One of the first bits of advice I got told when I mentioned that I was doing a LEJOG ride was to spent time as much time in the saddle as possible on the bike you’re going to ride during the trip. Sound advice indeed, and I’ve certainly needed no excuse to take my carbon bike out of the garage (so much so that I finally feel as though I’ve worn in my Bontrager Affinity 2 saddle). However, as I was slogging my way round the hilly TT course last Sunday, I remembered how much easier going uphill on my lightweight dream machine used to seem when I did most of my miles on my steel frame weigh-a-tonne commuter bike.

Unfortunately this winter has taken a heavy toll on my ferrous friend. Although it’s only got about 10,000 miles on the clock, driving rain, salt spray, and sand blasted coast roads has meant it’s recently spent a couple of weeks in pieces on the garage floor awaiting a good clean and a replacement bottom bracket. Inspired by my miserable TT performance, and the need to shift a few holiday pounds, I decided that in order to get a bit if strength back into my legs it wouldn’t hurt to reassemble Johnny 5.

Turns out it does hurt. Quite a lot in fact.

With it’s disc brakes and internal hub gears it’s about 5kg heavier than my LEJOG bike and the more flexible steel certainly doesn’t let you put the power down as quickly as a stiff carbon fibre frame, both of which have translated into a strange feeling of cycling through custard the last few days. I’ve read plenty of bike reviews that talk about responsiveness, frame stiffness etc, but it’s never something I’ve honestly really noticed myself until recently. Hopefully a sign my bikemanship is improving, but I’ve certainly feel like I’ve been working harder this week and my legs are feeling pretty heavy – no pain, no gain I hope.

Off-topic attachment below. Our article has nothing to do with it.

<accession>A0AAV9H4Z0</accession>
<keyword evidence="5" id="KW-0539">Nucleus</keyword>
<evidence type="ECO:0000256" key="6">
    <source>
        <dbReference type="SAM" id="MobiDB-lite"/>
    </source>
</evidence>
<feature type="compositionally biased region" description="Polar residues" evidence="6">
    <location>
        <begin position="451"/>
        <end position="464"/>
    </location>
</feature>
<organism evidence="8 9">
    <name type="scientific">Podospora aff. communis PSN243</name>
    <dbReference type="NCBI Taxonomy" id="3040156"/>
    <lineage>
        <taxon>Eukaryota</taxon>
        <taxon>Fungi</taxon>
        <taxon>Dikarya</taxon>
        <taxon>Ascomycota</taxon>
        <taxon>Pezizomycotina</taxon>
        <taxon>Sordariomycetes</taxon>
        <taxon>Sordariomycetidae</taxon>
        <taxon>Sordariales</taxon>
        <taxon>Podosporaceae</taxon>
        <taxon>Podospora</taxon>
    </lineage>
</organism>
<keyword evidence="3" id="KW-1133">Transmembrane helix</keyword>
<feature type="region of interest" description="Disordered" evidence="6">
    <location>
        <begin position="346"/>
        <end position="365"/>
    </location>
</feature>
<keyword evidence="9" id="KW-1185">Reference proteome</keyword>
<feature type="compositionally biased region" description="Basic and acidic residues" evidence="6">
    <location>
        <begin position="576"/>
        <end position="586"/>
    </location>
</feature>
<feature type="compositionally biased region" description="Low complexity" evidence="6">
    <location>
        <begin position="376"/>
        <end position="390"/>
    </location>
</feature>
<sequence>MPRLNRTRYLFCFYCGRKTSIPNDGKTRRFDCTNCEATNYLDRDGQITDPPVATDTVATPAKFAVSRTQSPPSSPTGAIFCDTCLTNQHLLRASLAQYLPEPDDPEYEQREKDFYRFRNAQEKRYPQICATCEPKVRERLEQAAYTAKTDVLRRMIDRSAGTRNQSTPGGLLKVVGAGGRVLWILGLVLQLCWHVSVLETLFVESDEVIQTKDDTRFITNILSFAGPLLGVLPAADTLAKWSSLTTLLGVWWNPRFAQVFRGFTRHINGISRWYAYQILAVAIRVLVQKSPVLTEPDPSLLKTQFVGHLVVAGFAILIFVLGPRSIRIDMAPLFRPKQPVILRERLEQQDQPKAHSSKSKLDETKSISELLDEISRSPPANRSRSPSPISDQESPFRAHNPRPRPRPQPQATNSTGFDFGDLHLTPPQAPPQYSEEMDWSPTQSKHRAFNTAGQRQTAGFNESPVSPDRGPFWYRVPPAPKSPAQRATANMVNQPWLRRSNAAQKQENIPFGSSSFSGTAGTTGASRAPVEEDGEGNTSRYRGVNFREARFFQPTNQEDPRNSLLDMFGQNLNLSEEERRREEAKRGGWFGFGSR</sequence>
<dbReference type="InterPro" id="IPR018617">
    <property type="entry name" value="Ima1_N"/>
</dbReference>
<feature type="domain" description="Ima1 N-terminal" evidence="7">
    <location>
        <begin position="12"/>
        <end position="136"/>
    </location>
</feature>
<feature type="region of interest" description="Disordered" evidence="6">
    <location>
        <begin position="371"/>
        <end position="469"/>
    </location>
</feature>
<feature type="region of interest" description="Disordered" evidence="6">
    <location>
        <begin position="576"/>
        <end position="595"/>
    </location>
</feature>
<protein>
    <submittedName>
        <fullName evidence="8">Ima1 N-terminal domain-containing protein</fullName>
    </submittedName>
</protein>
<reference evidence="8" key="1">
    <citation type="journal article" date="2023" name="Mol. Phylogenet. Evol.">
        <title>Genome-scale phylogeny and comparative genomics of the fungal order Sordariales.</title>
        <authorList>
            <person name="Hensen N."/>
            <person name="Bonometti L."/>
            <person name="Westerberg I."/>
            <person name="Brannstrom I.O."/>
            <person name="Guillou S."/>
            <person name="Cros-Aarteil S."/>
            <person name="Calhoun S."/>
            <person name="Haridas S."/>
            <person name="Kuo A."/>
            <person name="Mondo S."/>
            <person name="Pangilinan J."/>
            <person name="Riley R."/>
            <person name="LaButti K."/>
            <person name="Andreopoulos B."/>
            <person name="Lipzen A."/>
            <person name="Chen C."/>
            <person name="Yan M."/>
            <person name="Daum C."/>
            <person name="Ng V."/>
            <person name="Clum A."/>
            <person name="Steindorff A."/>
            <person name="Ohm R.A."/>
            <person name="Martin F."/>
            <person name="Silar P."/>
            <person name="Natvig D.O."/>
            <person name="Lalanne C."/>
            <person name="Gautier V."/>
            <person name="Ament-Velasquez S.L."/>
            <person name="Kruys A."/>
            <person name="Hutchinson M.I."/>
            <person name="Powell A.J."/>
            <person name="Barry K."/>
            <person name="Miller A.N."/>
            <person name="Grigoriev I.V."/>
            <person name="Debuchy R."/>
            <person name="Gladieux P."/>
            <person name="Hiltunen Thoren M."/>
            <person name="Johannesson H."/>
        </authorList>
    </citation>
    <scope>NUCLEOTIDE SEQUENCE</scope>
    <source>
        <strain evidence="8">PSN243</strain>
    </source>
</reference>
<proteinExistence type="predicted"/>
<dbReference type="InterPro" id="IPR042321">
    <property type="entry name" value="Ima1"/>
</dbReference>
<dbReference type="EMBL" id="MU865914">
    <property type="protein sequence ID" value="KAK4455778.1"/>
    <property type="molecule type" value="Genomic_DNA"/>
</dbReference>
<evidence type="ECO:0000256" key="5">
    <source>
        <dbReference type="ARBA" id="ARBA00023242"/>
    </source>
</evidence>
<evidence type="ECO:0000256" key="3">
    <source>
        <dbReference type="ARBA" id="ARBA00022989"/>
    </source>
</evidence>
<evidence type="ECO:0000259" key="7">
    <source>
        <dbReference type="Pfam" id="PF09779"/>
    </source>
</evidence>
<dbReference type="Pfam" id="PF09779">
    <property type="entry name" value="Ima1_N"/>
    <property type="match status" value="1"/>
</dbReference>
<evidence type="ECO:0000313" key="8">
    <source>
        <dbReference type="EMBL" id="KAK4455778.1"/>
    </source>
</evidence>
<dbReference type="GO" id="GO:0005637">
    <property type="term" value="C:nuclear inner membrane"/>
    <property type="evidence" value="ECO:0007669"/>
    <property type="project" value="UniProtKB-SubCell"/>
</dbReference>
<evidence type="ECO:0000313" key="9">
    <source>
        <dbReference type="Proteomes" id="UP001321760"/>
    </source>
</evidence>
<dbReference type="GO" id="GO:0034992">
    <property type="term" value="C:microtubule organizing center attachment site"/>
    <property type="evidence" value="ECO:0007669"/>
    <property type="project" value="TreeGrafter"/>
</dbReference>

I’ve also stuck on some wider tyres following another bit of advice, opting for a pair of 25mm Continental GP4000s. I was fed up with the 6 (yes, that’s SIX) punctures I’d had on my 23mm Specialized Roubaix tyres this year anyway, so though it would be a good time to try out some wider – and therefore in theory more comfortable – rubber. It’s hard to compare given I hadn’t ridden this bike for a couple of weeks, and I can’t really tell if there’s much difference to the 23mm version on my carbon bike because of the different frame material, but I’ve not found them a drag. If anything, it’s given me a bit of an excuse to take advantage of the more cyclocross specific nature of my steely, with it’s disc brakes and high bottom bracket, and hit a few coast paths on the way to/from the office. All good fun splashing through the mud, although I’m still some way off buying a Trek Boone just yet!

Interestingly though I’ve managed to bang out 2 Strava KOM’s this week, even with a 4kg ruck-sack on my back (and no significant tailwinds before you ask!). This means that 4 out of my current paltry total of 6 KOM’s have been set on my ‘slow’ bike with a bag on my back. Not too shabby I suppose, but I certainly don’t intend to “tak’ the high road” on anything other than carbon fibre.